One Trump doubter called Trump a “non-systemic” politician – or anti-establishment. But that is not a compliment in the Russian context. It has the odious connotation applied to Alexei Navalny and some members of the U.S.- and E.U.-backed Parnas political movement, suggesting seditious intent.

The Oct. 20 program “Evening with Vladimir Soloviev,” which I watched on television from abroad, was devoted to the third Clinton-Trump debate. My main takeaway from the show was that there was a bemused unanimity on the very diverse panel that the U.S. presidential campaign was awful, with both candidates having serious weaknesses of character and/or careers. Particular attention was devoted to the very one-sided position of the U.S. mass media and the centrist establishments of both parties favoring Hillary Clinton.

Though flamboyant in his language, nationalist politician Vladimir Zhirinovsky, leader of the LDPR Party, touched on a number of core concerns:

The debates were weak. The two cannot greet one another on stage, cannot say goodbye to one another at the end. They barely can get out the texts that have been prepared for them by their respective staffs. Repeating on stage what one may have said in the locker room. Billions of people around the world conclude with one word: disgrace!  This is the worst electoral campaign ever.

And mostly what we see is the style of the campaign. However much people criticize the USSR – the old fogies who ran it, one and the same, supposedly the conscience of the world. Now we see the same thing in the USA: the exceptional country – the country that has bases everywhere, soldiers everywhere, is bombing everywhere in some city or other. …

Hillary has some kind of dependency. A passion for power – and that is dangerous for the person who will have her finger on the nuclear button. If she wins, on November 9th the world will be at the brink of a big war.”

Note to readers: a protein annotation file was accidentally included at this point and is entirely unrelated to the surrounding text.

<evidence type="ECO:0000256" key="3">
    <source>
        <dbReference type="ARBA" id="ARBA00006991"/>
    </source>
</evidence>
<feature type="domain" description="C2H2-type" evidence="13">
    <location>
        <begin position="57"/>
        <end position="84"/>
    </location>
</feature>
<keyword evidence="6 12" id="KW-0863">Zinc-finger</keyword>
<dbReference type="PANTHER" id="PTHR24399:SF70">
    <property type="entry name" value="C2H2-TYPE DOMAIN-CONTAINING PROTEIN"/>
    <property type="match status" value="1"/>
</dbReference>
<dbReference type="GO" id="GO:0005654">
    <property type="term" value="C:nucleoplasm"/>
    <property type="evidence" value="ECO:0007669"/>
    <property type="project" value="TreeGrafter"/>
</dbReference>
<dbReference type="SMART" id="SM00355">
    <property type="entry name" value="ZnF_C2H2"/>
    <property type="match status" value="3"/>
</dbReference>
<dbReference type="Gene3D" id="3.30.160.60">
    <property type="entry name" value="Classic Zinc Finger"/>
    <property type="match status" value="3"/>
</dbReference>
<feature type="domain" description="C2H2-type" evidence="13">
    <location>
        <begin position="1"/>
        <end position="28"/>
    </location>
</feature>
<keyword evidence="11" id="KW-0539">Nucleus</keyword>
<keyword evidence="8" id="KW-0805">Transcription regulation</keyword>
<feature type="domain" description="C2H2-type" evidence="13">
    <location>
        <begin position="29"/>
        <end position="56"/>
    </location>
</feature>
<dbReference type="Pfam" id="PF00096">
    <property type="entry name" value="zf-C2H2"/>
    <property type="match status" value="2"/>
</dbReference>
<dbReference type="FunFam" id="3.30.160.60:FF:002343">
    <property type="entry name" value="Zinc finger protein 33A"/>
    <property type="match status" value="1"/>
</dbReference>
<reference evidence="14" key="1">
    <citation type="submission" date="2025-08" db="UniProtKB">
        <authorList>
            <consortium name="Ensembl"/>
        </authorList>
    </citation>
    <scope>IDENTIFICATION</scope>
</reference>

Zhirinovsky made no secret of his partiality for Trump, calling him “clean” and “a good man” whereas Clinton has “blood on her hands” for the deaths of hundreds of thousands due to her policies as Secretary of State. But then again, Zhirinovsky has made his political career over more than 30 years precisely by making outrageous statements that run up against what the Russian political establishment says aloud.

Zhirinovsky had been the loudest voice in Russian politics in favor of Turkey and its president Erdogan, a position which he came to regret when the Turks shot down a Russian jet at the Syrian border, causing a rupture in bilateral relations.

The final word on Russia’s electoral preferences during the Oct. 20 show was given by the moderator, Vladimir Soloviev: “There can be no illusions. Both Trump and Clinton have a very bad attitude toward Russia. What Trump said about us and Syria was no compliment at all. The main theme of American political life right now is McCarthyism and anti-Russian hysteria.”

This being Russia, one might assume that the deeply negative views of the ongoing presidential election reflected a general hostility toward the United States as a country. But nothing of the sort came out from the discussion. To be sure, there was the odd outburst from Zhirinovsky. But otherwise the panelists, including Zhirinovsky, displayed informed respect and even admiration for what the U.S. has achieved and represents as a country. But the panelists concluded that the U.S. has a political leadership at the national level that is unworthy and inappropriate to its position in the world.